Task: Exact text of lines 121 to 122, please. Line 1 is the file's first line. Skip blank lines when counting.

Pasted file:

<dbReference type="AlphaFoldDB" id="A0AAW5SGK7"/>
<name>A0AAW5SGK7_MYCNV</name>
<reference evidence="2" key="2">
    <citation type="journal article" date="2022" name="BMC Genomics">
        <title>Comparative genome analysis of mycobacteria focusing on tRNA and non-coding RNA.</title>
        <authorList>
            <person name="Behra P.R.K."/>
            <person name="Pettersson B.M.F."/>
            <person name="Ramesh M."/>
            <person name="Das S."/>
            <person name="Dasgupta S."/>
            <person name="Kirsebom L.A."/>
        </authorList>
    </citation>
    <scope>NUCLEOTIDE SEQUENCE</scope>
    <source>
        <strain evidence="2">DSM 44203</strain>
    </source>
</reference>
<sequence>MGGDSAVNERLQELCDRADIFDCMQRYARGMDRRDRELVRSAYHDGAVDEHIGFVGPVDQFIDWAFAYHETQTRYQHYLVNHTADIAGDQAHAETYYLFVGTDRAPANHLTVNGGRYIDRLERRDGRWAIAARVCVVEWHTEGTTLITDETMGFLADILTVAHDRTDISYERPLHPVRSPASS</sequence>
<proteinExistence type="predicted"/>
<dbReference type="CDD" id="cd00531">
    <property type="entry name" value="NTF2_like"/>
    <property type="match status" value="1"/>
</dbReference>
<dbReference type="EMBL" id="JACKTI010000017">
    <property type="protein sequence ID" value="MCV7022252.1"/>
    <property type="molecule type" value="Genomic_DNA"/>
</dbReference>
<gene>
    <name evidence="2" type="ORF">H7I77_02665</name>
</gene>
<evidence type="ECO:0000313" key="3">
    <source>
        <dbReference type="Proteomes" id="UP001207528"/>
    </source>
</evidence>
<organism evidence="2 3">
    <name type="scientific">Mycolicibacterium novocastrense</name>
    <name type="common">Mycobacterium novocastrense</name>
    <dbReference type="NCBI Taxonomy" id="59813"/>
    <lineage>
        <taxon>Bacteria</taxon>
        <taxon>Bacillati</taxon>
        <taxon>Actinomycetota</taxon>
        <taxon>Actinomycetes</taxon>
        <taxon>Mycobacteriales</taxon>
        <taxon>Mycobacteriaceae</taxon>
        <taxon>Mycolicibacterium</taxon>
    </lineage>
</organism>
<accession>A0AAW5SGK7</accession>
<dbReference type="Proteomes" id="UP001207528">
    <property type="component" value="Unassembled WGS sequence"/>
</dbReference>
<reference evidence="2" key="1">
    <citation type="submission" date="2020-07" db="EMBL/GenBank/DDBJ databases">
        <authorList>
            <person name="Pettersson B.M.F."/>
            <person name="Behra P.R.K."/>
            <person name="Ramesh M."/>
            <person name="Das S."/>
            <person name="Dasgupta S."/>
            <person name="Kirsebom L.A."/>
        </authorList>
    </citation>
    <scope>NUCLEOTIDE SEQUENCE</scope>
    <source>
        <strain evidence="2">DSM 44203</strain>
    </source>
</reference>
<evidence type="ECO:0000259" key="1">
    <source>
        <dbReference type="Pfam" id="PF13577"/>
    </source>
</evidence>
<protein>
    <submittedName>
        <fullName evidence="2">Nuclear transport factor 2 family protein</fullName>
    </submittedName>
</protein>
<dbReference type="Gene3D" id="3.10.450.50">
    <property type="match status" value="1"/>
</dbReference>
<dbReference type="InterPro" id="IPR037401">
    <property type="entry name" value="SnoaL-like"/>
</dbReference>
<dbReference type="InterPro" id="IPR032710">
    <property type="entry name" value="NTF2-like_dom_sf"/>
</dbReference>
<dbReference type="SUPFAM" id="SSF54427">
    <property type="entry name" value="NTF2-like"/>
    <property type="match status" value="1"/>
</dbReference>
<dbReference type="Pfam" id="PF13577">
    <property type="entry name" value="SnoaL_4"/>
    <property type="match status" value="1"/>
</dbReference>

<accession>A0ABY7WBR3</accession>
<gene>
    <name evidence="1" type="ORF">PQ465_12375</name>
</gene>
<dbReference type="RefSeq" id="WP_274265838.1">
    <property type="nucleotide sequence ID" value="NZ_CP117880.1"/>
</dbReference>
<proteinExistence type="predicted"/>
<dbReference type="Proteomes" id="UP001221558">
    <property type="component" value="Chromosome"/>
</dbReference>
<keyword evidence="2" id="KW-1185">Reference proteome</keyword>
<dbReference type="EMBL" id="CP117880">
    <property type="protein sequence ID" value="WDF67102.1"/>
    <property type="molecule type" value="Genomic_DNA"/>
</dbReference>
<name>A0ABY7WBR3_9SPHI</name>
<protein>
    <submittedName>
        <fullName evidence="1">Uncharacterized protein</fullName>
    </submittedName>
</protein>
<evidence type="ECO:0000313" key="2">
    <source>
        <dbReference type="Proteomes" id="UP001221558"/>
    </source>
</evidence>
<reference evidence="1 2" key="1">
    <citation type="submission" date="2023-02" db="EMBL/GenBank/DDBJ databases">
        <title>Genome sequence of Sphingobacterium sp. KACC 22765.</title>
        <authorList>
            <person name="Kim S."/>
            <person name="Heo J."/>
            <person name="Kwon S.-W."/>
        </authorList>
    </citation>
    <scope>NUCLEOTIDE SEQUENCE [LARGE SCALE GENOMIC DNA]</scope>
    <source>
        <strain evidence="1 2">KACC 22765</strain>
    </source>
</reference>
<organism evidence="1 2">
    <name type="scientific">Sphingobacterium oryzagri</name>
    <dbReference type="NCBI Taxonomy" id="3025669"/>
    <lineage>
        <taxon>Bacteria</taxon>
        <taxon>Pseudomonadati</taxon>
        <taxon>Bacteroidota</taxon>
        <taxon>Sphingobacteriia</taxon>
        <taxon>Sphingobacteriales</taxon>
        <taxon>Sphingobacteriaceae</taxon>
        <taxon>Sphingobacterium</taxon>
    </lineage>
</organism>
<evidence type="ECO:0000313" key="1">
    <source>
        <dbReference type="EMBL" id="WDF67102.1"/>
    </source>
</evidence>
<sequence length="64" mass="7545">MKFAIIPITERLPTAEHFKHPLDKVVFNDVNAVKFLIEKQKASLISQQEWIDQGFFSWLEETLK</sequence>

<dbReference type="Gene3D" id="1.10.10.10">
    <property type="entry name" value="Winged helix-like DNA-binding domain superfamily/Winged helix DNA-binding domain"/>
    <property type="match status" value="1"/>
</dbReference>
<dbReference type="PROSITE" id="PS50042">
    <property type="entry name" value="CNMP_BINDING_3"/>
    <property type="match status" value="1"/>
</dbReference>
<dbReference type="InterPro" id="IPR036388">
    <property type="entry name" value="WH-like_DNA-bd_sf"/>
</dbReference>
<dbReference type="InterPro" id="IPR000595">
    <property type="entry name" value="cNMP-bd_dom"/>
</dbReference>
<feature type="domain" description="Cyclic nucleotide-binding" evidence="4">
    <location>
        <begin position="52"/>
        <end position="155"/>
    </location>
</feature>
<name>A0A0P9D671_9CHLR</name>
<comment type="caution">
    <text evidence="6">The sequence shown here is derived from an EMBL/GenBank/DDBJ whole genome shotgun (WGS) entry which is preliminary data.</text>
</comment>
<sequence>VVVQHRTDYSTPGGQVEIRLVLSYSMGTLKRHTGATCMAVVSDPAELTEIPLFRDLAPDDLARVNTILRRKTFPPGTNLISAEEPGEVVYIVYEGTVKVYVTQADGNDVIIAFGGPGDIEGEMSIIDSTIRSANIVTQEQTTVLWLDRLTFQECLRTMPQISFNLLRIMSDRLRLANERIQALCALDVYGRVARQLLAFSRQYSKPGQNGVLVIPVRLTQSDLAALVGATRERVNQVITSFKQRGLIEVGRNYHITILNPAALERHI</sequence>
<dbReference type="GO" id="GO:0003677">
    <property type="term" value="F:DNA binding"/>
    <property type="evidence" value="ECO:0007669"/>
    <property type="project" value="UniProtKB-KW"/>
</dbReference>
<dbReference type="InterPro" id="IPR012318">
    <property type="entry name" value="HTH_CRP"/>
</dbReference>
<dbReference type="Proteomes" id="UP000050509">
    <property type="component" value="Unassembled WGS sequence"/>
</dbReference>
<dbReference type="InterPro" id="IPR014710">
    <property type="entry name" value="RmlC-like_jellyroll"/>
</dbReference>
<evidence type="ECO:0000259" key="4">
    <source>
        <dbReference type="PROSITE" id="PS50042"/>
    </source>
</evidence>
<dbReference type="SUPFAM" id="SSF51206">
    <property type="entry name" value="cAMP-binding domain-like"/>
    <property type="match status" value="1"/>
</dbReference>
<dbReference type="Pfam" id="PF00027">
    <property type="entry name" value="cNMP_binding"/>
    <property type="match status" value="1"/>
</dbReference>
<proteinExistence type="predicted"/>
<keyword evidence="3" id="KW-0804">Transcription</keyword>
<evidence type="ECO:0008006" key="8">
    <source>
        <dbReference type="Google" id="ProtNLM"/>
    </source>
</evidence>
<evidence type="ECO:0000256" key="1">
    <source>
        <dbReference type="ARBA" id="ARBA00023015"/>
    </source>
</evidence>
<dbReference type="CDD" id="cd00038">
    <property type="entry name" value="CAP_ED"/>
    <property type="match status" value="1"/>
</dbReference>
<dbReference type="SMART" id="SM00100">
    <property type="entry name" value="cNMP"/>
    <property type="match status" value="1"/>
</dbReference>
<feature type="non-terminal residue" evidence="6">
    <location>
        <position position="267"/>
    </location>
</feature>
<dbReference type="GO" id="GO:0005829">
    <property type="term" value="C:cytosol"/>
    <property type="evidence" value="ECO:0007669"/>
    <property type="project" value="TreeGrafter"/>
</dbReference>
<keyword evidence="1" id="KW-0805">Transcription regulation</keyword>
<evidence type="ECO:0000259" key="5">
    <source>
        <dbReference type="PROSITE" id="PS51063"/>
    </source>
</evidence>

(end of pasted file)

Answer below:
<evidence type="ECO:0000313" key="2">
    <source>